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8 trends that will help shape the hospitality industry in 2021

Twenty-twenty was an extremely challenging year which forced brands to rethink the way in which they conducted business and engage with their target audience. Remaining agile and ahead of the curve of new travel trends while understanding consumer behaviour is vital for brand survival in any industry but even more so for brands operating in hospitality.
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As expected, traveller behaviour in 2020 changed drastically from the way in which travellers prefer to travel to how working professionals now seek additional space away from the office or their homes to remain productive.

Here are eight hospitality trends to look out for in 2021:

1. Mobile mindset: The pandemic has accelerated the pre-pandemic trend of digitalisation in the travel sector. Digital platforms, which have long been the preferred source of content and commerce for Millennials and Gen-Z, will increasingly become a source of both inspiration and sales embraced by all generations.

Properties have already begun to roll-out of digital technologies to enhance the customer experience including mobile check-in and check-out, mobile room keys, etc.

2. Thoughtful luxury: With travel and holidays being restricted for most of 2020, luxury travellers will want to focus their travel plans and funds onto more thoughtful, sustainable travel – a less flashy, low key form of affluence. We will see an interest in luxury travel experiences that are 'special' and offer unique experiences, privacy, well-being and the chance to re-connect with family rather than more conspicuous forms of luxury holidays.

Drive-to destination travel is up significantly as people choose locations that are reachable without getting on a plane, where the journey itself becomes part of the experience.

We see this trend in the region as South Africa is known as a classic big-sky country, ideal for an ultimate road trip experience. Just one day on the road in South Africa takes travellers through breath-taking mountains and valleys to world-class beaches or bushveld.

3. Living in the moment: These last months have taught us all that life can change unexpectedly in a very short space of time, and our freedom and ability to travel, which we all took for granted, can be restricted in ways we never imagined possible.

This summer in the brief window where people could travel again, we saw a significant increase in last minute, spontaneous travel plans. People were booking the day before a trip – and then extending their stay once at the hotel. We also saw people treating themselves to a suite or an upgrade as why not? This is something that will continue – people are craving a sense of adventure, excitement, indulgence - and a change of scenery after being stuck at home for months.

4. Apartment booking: Consumers are looking to book apartment type/self-catering room categories within hotels to provide additional freedom and independence. Booking larger apartment type rooms allow for families to travel together bringing with them a sense of home living.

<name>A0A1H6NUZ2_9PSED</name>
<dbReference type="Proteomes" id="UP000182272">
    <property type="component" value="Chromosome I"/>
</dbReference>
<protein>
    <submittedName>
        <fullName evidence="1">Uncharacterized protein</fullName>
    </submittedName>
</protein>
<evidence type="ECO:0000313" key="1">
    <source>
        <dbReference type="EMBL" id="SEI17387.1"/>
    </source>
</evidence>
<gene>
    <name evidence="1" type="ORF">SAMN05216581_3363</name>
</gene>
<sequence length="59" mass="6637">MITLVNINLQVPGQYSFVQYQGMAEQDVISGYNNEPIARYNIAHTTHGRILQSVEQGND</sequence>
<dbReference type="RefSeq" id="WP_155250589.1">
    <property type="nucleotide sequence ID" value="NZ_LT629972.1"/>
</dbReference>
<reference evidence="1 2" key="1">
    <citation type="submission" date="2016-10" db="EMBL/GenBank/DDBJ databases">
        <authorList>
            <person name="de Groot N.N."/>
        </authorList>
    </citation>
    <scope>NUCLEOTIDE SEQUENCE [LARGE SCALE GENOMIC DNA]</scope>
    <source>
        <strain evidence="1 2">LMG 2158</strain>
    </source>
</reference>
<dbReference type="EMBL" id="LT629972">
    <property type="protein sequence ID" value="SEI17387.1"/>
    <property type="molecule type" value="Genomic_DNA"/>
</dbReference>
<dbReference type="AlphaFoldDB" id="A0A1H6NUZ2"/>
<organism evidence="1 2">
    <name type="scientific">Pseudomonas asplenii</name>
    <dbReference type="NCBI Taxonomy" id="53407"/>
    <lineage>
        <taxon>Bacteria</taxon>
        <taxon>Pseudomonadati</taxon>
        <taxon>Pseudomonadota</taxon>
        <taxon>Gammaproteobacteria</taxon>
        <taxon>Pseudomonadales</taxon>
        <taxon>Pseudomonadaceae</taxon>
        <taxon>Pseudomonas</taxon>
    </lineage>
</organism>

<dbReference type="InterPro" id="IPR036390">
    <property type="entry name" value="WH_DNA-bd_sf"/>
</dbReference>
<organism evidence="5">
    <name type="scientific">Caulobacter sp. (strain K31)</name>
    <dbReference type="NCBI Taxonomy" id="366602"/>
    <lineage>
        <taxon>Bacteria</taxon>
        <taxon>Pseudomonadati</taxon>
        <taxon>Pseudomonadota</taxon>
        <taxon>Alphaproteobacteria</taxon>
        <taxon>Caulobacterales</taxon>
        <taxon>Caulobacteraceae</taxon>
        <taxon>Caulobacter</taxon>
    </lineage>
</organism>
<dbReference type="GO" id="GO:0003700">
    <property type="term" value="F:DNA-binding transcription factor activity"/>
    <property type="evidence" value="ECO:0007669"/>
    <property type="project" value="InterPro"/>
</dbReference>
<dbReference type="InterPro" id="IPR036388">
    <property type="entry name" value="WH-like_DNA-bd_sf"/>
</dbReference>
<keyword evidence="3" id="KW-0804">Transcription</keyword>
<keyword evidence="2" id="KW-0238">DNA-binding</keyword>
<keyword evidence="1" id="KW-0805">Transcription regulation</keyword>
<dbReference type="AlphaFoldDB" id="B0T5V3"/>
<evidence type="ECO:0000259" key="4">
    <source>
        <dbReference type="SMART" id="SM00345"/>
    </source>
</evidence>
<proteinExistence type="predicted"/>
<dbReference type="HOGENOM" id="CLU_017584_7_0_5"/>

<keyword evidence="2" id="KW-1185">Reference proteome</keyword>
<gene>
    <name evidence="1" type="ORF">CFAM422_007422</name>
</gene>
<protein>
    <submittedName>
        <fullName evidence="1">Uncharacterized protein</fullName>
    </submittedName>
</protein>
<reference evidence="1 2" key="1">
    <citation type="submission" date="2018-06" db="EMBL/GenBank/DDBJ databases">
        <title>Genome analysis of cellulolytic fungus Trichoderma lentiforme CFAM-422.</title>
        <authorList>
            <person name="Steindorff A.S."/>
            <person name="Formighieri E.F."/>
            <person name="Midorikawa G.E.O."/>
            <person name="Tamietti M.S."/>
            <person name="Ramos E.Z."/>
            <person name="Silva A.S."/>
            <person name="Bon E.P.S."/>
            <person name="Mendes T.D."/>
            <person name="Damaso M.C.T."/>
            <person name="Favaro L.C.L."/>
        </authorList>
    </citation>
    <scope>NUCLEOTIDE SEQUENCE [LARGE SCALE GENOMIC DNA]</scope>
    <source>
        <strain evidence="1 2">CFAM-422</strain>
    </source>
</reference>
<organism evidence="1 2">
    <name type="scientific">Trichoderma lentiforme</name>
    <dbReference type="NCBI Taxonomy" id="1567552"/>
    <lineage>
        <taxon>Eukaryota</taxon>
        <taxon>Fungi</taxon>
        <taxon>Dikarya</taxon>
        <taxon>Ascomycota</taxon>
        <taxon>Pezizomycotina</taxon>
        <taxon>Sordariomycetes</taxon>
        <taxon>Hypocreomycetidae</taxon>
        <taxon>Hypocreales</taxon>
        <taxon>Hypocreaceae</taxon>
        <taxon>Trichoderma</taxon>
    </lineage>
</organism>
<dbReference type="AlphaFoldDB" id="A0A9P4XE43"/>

5. Remote working: The region is seeing a trend where customers are looking for a third space to work and be productive, especially now that remote working is becoming the new norm.

Working from home while schools remain closed is a challenge, and therefore we are seeing the trend whereby customers are opting to use hotel spaces as places to work.

6. Trust in travel: Travel brands that are trusted will thrive as consumers recover from the impact of the pandemic. In times of crisis and uncertainty, consumers buy from brands who they trust.

Consumers will have higher expectations of their travel experiences – the quality of the travel experience will be more critical than ever. Our guests have a heightened awareness of hygiene and this won’t disappear. Cleanliness will remain fundamental to the customer experience.

7. Recognition: Travel booking has become a much bigger decision – with more elements to consider and more expectations on the experience itself after a period of very limited or no travel. Consumers will be looking for the maximum value – both in monetary terms but also in terms of the experience for them – what they get out of a holiday personally.

8. Business travel: While the pandemic has sparked the rise of video calls, webinars and digital meetings, it can never replace the need for face to face. People crave connections and collaborate better when they are together. While large corporates may be slower to resume travel, smaller and medium-sized enterprises are desperate to get back to business.

Over the next five years, we will see business travel resume, but we’ll also see the evolution of business travel with hybrid events, where elements of the event take place in person, and others take place digitally.

About the author

Volker Heiden is Area Vice President, sub-Saharan Africa for Marriott International.
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